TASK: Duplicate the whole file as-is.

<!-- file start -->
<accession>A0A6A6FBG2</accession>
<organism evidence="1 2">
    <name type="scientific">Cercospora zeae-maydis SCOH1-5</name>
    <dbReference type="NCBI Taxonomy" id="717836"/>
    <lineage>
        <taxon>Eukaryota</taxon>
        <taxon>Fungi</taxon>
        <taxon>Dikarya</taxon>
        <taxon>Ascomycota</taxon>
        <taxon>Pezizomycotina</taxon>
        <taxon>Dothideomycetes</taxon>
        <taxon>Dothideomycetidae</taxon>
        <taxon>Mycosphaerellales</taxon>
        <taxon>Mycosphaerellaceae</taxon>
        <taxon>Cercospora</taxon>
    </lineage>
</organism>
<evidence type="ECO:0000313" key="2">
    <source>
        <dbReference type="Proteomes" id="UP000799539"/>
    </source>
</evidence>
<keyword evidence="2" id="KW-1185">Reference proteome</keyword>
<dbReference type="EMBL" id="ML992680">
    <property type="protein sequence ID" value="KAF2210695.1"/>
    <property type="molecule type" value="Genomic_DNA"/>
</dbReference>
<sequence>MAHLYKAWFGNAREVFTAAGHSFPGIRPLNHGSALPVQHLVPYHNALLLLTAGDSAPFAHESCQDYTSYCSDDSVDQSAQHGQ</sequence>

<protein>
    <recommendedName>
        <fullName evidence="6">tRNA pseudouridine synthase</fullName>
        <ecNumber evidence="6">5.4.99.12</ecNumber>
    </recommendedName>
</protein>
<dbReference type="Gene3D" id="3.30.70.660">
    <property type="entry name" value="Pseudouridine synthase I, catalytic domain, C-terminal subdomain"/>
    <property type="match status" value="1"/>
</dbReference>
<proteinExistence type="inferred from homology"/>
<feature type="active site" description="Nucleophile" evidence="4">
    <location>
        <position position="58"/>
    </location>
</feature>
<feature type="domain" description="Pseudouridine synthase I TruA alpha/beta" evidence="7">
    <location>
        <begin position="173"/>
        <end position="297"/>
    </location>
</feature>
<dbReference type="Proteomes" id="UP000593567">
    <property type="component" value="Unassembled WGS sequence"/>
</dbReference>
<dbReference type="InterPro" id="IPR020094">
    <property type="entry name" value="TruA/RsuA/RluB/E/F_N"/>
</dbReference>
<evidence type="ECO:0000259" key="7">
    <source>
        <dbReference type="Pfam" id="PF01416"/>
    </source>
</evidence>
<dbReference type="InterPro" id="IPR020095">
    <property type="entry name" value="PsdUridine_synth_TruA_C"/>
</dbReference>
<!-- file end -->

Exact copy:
<accession>A0A6A6FBG2</accession>
<organism evidence="1 2">
    <name type="scientific">Cercospora zeae-maydis SCOH1-5</name>
    <dbReference type="NCBI Taxonomy" id="717836"/>
    <lineage>
        <taxon>Eukaryota</taxon>
        <taxon>Fungi</taxon>
        <taxon>Dikarya</taxon>
        <taxon>Ascomycota</taxon>
        <taxon>Pezizomycotina</taxon>
        <taxon>Dothideomycetes</taxon>
        <taxon>Dothideomycetidae</taxon>
        <taxon>Mycosphaerellales</taxon>
        <taxon>Mycosphaerellaceae</taxon>
        <taxon>Cercospora</taxon>
    </lineage>
</organism>
<evidence type="ECO:0000313" key="2">
    <source>
        <dbReference type="Proteomes" id="UP000799539"/>
    </source>
</evidence>
<keyword evidence="2" id="KW-1185">Reference proteome</keyword>
<dbReference type="EMBL" id="ML992680">
    <property type="protein sequence ID" value="KAF2210695.1"/>
    <property type="molecule type" value="Genomic_DNA"/>
</dbReference>
<sequence>MAHLYKAWFGNAREVFTAAGHSFPGIRPLNHGSALPVQHLVPYHNALLLLTAGDSAPFAHESCQDYTSYCSDDSVDQSAQHGQ</sequence>

<protein>
    <recommendedName>
        <fullName evidence="6">tRNA pseudouridine synthase</fullName>
        <ecNumber evidence="6">5.4.99.12</ecNumber>
    </recommendedName>
</protein>
<dbReference type="Gene3D" id="3.30.70.660">
    <property type="entry name" value="Pseudouridine synthase I, catalytic domain, C-terminal subdomain"/>
    <property type="match status" value="1"/>
</dbReference>
<proteinExistence type="inferred from homology"/>
<feature type="active site" description="Nucleophile" evidence="4">
    <location>
        <position position="58"/>
    </location>
</feature>
<feature type="domain" description="Pseudouridine synthase I TruA alpha/beta" evidence="7">
    <location>
        <begin position="173"/>
        <end position="297"/>
    </location>
</feature>
<dbReference type="Proteomes" id="UP000593567">
    <property type="component" value="Unassembled WGS sequence"/>
</dbReference>
<dbReference type="InterPro" id="IPR020094">
    <property type="entry name" value="TruA/RsuA/RluB/E/F_N"/>
</dbReference>
<evidence type="ECO:0000259" key="7">
    <source>
        <dbReference type="Pfam" id="PF01416"/>
    </source>
</evidence>
<dbReference type="InterPro" id="IPR020095">
    <property type="entry name" value="PsdUridine_synth_TruA_C"/>
</dbReference>